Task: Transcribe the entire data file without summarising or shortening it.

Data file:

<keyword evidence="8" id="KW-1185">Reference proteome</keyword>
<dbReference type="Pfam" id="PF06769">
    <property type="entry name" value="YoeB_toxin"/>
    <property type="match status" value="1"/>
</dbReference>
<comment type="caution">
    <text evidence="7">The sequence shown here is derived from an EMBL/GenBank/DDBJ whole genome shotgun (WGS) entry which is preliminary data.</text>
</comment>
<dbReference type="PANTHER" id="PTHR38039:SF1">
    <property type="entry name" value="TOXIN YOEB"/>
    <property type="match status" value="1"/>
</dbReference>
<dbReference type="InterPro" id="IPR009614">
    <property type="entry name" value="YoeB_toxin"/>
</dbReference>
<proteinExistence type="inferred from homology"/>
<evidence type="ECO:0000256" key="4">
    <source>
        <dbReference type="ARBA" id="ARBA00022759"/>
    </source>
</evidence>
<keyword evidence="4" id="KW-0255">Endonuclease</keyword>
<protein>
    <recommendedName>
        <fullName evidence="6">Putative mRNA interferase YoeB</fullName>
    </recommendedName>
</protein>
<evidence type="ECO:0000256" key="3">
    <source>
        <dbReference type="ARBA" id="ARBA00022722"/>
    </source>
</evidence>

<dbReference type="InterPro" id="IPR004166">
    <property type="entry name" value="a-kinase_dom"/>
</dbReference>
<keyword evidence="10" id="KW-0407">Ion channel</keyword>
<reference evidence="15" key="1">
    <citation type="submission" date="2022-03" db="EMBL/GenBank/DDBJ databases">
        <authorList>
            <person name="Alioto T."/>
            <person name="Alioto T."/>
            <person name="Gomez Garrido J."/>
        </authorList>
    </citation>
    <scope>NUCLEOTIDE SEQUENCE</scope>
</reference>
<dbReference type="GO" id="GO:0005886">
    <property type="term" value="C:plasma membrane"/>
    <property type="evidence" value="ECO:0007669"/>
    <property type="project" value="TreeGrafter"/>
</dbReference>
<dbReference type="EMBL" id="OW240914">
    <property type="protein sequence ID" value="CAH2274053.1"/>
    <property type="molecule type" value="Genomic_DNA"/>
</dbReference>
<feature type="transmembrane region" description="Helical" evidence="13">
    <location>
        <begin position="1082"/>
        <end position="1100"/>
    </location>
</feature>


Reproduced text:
<keyword evidence="8" id="KW-1185">Reference proteome</keyword>
<dbReference type="Pfam" id="PF06769">
    <property type="entry name" value="YoeB_toxin"/>
    <property type="match status" value="1"/>
</dbReference>
<comment type="caution">
    <text evidence="7">The sequence shown here is derived from an EMBL/GenBank/DDBJ whole genome shotgun (WGS) entry which is preliminary data.</text>
</comment>
<dbReference type="PANTHER" id="PTHR38039:SF1">
    <property type="entry name" value="TOXIN YOEB"/>
    <property type="match status" value="1"/>
</dbReference>
<dbReference type="InterPro" id="IPR009614">
    <property type="entry name" value="YoeB_toxin"/>
</dbReference>
<proteinExistence type="inferred from homology"/>
<evidence type="ECO:0000256" key="4">
    <source>
        <dbReference type="ARBA" id="ARBA00022759"/>
    </source>
</evidence>
<keyword evidence="4" id="KW-0255">Endonuclease</keyword>
<protein>
    <recommendedName>
        <fullName evidence="6">Putative mRNA interferase YoeB</fullName>
    </recommendedName>
</protein>
<evidence type="ECO:0000256" key="3">
    <source>
        <dbReference type="ARBA" id="ARBA00022722"/>
    </source>
</evidence>

<dbReference type="InterPro" id="IPR004166">
    <property type="entry name" value="a-kinase_dom"/>
</dbReference>
<keyword evidence="10" id="KW-0407">Ion channel</keyword>
<reference evidence="15" key="1">
    <citation type="submission" date="2022-03" db="EMBL/GenBank/DDBJ databases">
        <authorList>
            <person name="Alioto T."/>
            <person name="Alioto T."/>
            <person name="Gomez Garrido J."/>
        </authorList>
    </citation>
    <scope>NUCLEOTIDE SEQUENCE</scope>
</reference>
<dbReference type="GO" id="GO:0005886">
    <property type="term" value="C:plasma membrane"/>
    <property type="evidence" value="ECO:0007669"/>
    <property type="project" value="TreeGrafter"/>
</dbReference>
<dbReference type="EMBL" id="OW240914">
    <property type="protein sequence ID" value="CAH2274053.1"/>
    <property type="molecule type" value="Genomic_DNA"/>
</dbReference>
<feature type="transmembrane region" description="Helical" evidence="13">
    <location>
        <begin position="1082"/>
        <end position="1100"/>
    </location>
</feature>